Litmus Cowl and Sweater

In the world before covid, last November (2019) I needed to cast on some totally mindless TV and take along public transport knitting that wasn’t a sock and I decided to knit Amy Florence’s free litmus cowl* pattern; essentially a plain stocking stitch tube joined at the ends to make an infinity cowl. A seemingly simple pattern and project, it left me plenty of head space to reflect on the relationship between mindful making and conspicuous consumption and the joy of working with beautiful vintage yarns.

My goodness what an addictive knit it was. I embarked upon it assuming it would be a long term project that would just be picked up when I needed the rhythm of knitting around and around, and could be put down again at any point mid row. In the end it was done in less than a month (Series 3 & 4 of Man in the High Castle helped) and once finished, I’m not sure I took it off during waking hours for most of the winter. In fact it took me through into March and back to the UK, memorable because I wore it to my last visit to a ‘bricks and mortar’ yarn shop; Ring-a-Rosie in Whitley Bay pre-lockdown -if you get the chance, GO, they’ve got stunning yarn (including their own beautiful hand dyed yarn range) and you’ll also get an equally warm north east welcome.

The reason I’m sharing my Litmus Cowl here though, isn’t just because I love it so much, but because it took me down a bit of a rabbit hole and it reflects a lot about my current knitting and how I’m thinking about it.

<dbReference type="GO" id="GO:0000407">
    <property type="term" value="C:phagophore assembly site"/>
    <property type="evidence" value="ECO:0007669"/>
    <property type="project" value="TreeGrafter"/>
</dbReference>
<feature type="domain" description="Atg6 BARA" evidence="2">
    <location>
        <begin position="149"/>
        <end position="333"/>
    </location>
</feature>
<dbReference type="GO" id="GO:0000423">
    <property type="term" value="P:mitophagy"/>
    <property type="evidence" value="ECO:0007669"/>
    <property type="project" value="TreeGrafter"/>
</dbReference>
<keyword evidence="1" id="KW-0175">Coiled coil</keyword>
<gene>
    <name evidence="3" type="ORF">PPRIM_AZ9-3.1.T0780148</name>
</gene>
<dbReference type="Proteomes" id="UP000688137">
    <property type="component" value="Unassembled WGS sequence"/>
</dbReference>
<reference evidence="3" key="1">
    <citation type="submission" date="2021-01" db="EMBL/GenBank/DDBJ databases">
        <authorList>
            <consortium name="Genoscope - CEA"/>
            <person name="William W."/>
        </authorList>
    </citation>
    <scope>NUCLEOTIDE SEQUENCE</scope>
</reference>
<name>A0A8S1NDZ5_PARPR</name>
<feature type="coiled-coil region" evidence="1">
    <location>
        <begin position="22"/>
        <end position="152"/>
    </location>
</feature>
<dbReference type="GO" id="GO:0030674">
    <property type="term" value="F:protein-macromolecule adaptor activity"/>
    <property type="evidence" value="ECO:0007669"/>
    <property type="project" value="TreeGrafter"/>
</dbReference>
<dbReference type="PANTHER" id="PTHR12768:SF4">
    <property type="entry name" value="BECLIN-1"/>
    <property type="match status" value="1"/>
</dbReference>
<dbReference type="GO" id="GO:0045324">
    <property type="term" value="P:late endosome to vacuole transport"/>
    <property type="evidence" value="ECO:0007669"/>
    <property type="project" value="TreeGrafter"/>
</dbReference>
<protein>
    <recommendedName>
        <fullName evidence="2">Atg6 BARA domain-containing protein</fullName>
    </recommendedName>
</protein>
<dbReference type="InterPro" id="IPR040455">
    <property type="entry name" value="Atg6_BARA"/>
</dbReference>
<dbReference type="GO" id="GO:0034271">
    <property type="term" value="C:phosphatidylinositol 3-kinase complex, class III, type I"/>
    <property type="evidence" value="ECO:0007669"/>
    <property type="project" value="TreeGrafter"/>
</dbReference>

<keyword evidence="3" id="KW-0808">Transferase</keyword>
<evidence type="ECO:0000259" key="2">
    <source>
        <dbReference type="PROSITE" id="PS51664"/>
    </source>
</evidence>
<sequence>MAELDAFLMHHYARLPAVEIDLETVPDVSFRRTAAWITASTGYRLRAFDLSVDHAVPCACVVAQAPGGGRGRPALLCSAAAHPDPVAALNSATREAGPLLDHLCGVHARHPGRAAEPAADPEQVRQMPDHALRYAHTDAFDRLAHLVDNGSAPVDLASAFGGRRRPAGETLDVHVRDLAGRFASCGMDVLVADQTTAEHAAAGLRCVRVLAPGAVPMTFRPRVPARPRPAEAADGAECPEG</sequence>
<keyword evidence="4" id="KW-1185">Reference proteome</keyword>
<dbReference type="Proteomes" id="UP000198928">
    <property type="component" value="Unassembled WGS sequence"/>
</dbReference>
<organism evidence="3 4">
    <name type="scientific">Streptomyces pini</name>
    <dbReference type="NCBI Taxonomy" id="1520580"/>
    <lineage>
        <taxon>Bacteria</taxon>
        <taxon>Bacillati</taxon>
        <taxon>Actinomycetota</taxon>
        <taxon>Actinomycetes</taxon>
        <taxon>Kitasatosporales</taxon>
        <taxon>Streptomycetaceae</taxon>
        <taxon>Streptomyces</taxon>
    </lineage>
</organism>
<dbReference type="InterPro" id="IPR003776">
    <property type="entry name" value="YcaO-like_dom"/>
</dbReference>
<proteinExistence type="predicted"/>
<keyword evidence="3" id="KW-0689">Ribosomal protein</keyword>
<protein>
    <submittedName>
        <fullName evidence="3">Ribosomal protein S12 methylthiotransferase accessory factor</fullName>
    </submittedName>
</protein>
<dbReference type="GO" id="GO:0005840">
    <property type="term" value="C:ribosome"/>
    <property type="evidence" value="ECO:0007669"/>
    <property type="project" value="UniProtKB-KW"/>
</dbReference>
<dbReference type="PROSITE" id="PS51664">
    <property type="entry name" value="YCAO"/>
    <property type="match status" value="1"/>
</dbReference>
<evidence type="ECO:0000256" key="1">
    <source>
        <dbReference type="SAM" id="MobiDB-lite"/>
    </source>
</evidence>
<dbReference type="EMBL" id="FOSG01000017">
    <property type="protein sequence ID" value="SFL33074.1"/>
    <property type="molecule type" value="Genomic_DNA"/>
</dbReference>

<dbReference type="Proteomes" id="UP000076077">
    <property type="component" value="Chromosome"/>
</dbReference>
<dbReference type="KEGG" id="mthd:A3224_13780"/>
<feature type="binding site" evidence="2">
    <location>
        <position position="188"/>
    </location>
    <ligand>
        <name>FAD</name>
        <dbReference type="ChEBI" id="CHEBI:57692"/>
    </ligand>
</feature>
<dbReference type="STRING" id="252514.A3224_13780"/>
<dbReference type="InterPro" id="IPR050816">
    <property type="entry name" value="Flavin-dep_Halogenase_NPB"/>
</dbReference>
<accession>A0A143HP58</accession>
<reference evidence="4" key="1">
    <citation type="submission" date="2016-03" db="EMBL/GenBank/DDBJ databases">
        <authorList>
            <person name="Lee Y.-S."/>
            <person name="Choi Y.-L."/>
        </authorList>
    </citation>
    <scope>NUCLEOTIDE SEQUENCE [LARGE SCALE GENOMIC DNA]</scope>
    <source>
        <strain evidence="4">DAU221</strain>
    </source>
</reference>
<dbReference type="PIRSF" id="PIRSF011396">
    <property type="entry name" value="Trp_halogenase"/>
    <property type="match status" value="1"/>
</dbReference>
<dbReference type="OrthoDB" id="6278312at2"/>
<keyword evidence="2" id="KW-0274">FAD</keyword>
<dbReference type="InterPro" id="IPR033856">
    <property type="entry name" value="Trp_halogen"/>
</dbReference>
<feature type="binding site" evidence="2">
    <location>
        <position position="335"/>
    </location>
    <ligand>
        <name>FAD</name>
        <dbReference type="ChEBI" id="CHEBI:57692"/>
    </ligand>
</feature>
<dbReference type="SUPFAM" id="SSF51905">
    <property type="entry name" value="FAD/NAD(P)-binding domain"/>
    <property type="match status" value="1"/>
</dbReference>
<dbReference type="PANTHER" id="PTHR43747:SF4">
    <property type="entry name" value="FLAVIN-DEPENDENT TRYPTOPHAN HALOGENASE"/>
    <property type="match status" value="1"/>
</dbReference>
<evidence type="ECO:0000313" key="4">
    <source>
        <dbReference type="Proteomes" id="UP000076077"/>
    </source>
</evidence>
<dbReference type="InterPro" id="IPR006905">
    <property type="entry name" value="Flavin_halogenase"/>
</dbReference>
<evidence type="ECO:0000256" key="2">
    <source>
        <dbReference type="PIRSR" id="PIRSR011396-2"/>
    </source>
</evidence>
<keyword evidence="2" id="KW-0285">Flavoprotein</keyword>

I mentioned in a previous post on my new cowl neckline top, that I’ve recently been focussing on working from my stash and enjoying the yarns that I have ‘accumulated’ or ‘curated’ over the years. That distinction in itself says a lot about my relationship to my stash and is something that I’ve been thinking about in relation to the #stashless2020 initiative that I also referred to in that post. My thinking has not taking place in a vacuum and I’m grateful to the discussions in the Crimson Stitchery Ravelry group at the beginning of the year which I have to say I’ve been missing since the Ravelry accessibility issues kicked in (or effectively kicked me out). Within these discussions a distinction was drawn between conspicuous consumption in the knitting industry and mindful making. While these two thing may not be mutually exclusive, they certainly aren’t one and the same thing, and I think a lot of the people in that group welcomed the opportunity to be seen and fully recognised as makers rather than simply consumers.